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2019 Year Of Reading Round Up

This year I read 47 books in total, and have three books carrying over into this year. It’s not a particularly high number, but I’m happy with it. The nine books in November really helped, as did re-reading. (I’ve had a number of re-reads this year, many of which made the best of list for the year I first read them. For this reason I’ve excluded re-reads from this years’, though I’ve included them on my list of personal favourites below.)

As always, books that have been reviewed include a link in the text. From here until my personal favourites list, all books are rated as objectively as possible. If you want to skip the objective list, click here to view my personal favourites.

The Best Of The Best

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  • Raymond Antrobus: The Perseverance – A collection about the poet’s life as a Jamaican Brit, a person in the deaf community, and various related historical and contemporary stories. Utterly fantastic.
  • Samantha Sotto: A Dream Of Trees – As Aiden waits to die he is joined in his hotel room by a stranger, a lady who wants to help him by taking him to his ‘rooms’ in the period between life and death. It’s incredibly hard to sum up this book in one sentence, not least because there is so much mystery involved – it is an incredible and very moving fantasy/magical realism story of souls and unfinished business told with an immense amount of heart.
5

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4.5

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4

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3.5

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3

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2.5

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  • Ali McNamara: Secrets And Seashells At Rainbow Bay
  • Guy Stagg: The Crossway
My Personal Favourites

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I did well on the classics and older decades front – I’ve 13 books noted for ‘pre-1970’ and they are all from the 1940s or earlier which is good. (1970 was the date I chose for the ‘split’ but it nevertheless often seems too young.) I could certainly have done better on the gender front. I did okay on my goals, which I’ll discuss next week. Certainly the biggest change was in the re-reading statistics; I’m happy with the way it’s changed my reading. Beyond the natural consequence – learning more about a book the second time around – I’m also finding I re-read quicker, which for me is excellent as I’m naturally pretty slow.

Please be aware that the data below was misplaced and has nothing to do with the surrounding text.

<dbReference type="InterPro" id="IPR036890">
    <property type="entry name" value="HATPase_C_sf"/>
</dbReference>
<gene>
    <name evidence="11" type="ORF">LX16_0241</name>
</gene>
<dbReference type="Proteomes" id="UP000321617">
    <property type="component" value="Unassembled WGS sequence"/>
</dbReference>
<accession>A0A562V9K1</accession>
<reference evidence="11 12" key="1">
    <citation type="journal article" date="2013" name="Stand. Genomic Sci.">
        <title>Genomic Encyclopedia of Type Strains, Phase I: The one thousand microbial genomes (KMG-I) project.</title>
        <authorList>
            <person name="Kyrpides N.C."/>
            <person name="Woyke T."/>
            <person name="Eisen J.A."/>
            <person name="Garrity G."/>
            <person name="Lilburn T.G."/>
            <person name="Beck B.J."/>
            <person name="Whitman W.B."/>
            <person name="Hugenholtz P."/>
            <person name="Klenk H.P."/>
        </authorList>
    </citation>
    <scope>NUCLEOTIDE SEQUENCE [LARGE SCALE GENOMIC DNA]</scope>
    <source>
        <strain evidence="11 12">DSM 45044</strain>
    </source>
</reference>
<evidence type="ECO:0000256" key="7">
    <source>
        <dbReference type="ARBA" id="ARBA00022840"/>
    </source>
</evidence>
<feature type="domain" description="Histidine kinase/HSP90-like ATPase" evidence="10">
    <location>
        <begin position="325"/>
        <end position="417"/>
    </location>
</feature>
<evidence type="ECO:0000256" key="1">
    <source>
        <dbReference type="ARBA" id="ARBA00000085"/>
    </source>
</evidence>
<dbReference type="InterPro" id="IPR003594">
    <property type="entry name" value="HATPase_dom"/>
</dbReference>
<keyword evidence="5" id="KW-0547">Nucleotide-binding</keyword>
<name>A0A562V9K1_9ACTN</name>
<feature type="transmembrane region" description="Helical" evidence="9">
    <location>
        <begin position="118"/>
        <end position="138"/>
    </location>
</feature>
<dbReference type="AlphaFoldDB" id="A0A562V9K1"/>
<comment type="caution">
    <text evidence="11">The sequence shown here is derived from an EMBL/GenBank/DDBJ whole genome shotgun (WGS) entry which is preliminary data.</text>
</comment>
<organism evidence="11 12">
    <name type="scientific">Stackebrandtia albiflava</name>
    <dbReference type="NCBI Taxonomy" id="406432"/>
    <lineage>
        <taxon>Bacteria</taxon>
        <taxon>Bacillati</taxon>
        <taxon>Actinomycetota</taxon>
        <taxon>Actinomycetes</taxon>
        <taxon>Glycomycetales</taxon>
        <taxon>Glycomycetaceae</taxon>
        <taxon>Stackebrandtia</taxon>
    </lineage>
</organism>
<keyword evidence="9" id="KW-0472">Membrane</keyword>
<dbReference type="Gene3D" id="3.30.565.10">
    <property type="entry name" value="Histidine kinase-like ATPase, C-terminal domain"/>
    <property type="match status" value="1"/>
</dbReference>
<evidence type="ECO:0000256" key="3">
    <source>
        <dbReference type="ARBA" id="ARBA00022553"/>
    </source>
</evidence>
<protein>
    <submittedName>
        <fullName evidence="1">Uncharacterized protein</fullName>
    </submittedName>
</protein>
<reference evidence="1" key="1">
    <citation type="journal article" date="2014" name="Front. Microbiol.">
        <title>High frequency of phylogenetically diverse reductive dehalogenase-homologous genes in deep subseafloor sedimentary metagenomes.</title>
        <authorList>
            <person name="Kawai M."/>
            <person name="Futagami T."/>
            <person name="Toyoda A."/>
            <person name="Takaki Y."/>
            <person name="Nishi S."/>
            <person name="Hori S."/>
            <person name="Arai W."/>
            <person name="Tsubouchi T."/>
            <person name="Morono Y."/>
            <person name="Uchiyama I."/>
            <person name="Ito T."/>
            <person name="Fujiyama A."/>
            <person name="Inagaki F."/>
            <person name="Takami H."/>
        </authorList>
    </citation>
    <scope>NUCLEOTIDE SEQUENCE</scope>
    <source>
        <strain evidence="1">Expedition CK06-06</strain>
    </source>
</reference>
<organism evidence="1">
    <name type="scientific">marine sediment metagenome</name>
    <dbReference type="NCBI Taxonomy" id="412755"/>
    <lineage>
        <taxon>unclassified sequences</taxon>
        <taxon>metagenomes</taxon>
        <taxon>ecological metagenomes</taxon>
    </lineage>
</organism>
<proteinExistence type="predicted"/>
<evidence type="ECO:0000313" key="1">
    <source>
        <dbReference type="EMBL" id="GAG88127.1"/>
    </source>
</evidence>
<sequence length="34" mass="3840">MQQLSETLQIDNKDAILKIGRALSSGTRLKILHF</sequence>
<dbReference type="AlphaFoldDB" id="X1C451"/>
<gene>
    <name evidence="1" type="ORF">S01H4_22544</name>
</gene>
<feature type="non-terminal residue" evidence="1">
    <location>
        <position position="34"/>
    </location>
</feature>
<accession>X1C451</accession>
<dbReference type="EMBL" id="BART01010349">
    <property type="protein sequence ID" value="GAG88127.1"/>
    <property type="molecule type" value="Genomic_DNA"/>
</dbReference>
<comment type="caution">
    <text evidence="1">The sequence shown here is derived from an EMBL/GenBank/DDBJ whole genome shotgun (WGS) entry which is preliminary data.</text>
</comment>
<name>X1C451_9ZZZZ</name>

Quotation Report

In Anne Of Avonlea a woman, so fastidious about her house, lays newspaper down not only on her floors but all the way down the garden path, and requests her visitors to wipe their feet before treading on it. And, unrelated to this, a little boy wonders why male angels can’t wear trousers; he’s the very same boy who later pulls up his plants by the roots to see how they are getting on at the other end. Unsurprisingly, his twin sister’s garden is more successful.

Lawrence, on the changing nature of England:

“I consider this is really the heart of England,” said Clifford to Connie, as he sat there in the dim February sunshine.
“Do you?” she said, seating herself in her blue knitted dress, on a stump by the path.
“I do! This is the old England, the heart of it; and I intend to keep it intact.”
“Oh yes!” said Connie. But, as she said it she heard the eleven-o’clock hooters at Stacks Gate colliery. Clifford was too used to the sound to notice.

In The House Of Hardie the irony of women having the strength to get through multiple births is noted alongside the expectation that they also be completely afraid of mice. Noted also is the fact an education is important in moving up in the world, and that novels ending with wedding ceremonies doesn’t account for the wedding being a beginning.

I’m going to leave this as is. From Good Wives:

Gentlemen, which means boys, be courteous to the old maids, no matter how poor and plain and prim, for the only chivalry worth having is that which is readiest to pay deference to the old, protect the feeble, and serve womankind regardless of rank, age, or color.

In Conversations With Friends, the narrator ponders the idea of kindness, whether it’s more about being nice in the face of conflict, and whether she only wonders whether she’s kind because she’s a woman. Whilst in This Must Be The Place, a teenager, new to the age group, discovers one of the changes that come with moving away from childhood, that lack of total oneness of self and the innocence of a child in regards to the rest of the world and life.

Next up is my film round up post. I’ll be thinking about goals next week and I’ll have a review for you, too.

What was on your best of list for 2019?

 
 

Kelly

January 8, 2020, 3:06 am

I have a couple of yours in my TBR pile and a few others on my wish list. I think I most want to read House of Shadows, so I’ll have to work it in soon.

You had a good year!

Shelleyrae @ Book’d Out

January 8, 2020, 6:48 am

Thanks for sharing your favourites and congrats on your reading accomplishments

Charlie

January 13, 2020, 3:12 pm

Kelly: That’s lovely to hear; it’s always nice to know when others are reading what you’ve recommended. I don’t know everything you’ve put on your list of course, but certainly House of Shadows is one of my favourites over the last few years.

Shelleyrae: Thank you, Shelley!

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